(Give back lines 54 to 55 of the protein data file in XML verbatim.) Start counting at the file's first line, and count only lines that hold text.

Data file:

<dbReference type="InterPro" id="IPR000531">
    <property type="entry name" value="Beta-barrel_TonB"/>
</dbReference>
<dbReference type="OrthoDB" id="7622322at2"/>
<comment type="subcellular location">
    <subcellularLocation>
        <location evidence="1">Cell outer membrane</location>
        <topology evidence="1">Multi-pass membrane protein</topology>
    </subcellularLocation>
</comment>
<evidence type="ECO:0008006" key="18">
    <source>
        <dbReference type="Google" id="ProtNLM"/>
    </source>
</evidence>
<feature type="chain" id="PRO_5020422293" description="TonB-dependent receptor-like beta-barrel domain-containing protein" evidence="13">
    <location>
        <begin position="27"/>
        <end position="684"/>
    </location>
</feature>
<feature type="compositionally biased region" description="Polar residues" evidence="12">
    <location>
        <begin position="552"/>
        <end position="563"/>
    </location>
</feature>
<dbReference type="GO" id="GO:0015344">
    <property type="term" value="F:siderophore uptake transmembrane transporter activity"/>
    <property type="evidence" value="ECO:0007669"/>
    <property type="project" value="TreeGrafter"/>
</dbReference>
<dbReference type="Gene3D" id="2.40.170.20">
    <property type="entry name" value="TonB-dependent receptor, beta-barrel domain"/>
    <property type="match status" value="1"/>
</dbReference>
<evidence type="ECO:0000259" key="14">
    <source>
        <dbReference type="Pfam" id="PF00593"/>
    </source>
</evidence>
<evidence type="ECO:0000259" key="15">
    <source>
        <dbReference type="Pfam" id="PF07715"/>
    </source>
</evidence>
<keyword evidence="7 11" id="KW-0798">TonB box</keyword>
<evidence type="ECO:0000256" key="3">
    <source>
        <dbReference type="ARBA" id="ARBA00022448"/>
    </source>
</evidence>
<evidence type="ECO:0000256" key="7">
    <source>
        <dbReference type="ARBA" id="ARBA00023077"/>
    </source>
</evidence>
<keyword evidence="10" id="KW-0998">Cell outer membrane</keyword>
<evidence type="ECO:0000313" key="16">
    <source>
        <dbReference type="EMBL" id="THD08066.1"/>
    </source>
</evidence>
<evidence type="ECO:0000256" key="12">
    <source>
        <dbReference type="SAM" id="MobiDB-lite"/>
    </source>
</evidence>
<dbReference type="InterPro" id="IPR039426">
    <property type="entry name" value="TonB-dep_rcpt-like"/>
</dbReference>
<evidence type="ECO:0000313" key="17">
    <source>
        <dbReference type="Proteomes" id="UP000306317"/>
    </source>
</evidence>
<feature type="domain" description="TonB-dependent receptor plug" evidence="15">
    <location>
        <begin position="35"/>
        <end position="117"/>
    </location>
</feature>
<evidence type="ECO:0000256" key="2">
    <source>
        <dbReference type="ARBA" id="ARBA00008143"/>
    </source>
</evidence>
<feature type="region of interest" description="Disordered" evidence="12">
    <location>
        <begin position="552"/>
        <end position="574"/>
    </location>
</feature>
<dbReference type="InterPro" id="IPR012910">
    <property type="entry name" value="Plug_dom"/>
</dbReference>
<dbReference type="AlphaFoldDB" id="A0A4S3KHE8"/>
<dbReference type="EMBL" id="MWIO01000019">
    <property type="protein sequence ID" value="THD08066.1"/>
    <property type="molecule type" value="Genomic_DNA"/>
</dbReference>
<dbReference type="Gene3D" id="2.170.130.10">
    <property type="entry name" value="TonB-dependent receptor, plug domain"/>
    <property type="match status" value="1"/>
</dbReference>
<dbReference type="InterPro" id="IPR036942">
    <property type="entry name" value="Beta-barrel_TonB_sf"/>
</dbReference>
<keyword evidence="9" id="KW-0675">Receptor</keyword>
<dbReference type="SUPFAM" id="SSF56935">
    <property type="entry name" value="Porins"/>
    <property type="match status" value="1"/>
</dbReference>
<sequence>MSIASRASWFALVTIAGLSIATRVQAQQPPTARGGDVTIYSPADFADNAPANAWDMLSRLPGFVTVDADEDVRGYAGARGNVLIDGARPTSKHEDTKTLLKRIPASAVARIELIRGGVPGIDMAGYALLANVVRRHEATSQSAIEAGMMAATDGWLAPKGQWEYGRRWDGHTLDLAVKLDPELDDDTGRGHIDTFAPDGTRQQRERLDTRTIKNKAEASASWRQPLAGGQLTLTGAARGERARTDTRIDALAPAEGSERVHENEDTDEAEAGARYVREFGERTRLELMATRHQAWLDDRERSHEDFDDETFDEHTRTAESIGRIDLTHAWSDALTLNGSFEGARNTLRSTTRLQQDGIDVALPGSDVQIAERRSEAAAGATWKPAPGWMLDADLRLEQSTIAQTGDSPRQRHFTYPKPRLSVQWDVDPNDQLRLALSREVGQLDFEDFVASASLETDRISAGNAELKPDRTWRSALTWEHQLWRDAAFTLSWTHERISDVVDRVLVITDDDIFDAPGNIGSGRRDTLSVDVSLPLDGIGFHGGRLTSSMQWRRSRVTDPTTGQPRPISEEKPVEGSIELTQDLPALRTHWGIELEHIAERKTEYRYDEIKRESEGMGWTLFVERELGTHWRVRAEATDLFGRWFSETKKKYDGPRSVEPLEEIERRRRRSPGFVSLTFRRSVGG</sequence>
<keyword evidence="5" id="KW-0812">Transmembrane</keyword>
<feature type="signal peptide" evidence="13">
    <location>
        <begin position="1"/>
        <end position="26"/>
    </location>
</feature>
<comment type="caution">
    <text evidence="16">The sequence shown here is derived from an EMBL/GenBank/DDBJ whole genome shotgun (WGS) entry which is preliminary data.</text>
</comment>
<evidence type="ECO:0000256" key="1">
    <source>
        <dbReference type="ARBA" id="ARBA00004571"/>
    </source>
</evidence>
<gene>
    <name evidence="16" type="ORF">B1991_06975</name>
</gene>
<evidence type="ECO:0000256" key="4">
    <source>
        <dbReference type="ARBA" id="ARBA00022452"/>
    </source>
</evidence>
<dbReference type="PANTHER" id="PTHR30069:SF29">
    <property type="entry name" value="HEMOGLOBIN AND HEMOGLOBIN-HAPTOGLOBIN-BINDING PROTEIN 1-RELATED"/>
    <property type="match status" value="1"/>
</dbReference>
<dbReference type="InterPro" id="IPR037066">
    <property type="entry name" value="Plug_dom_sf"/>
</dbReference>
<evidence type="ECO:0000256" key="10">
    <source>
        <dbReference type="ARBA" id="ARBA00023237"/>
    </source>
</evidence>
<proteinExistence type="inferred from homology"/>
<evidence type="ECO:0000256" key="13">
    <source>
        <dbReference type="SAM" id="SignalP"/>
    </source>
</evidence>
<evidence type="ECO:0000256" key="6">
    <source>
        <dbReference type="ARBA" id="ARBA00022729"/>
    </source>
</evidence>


    <source>
        <dbReference type="ARBA" id="ARBA00023077"/>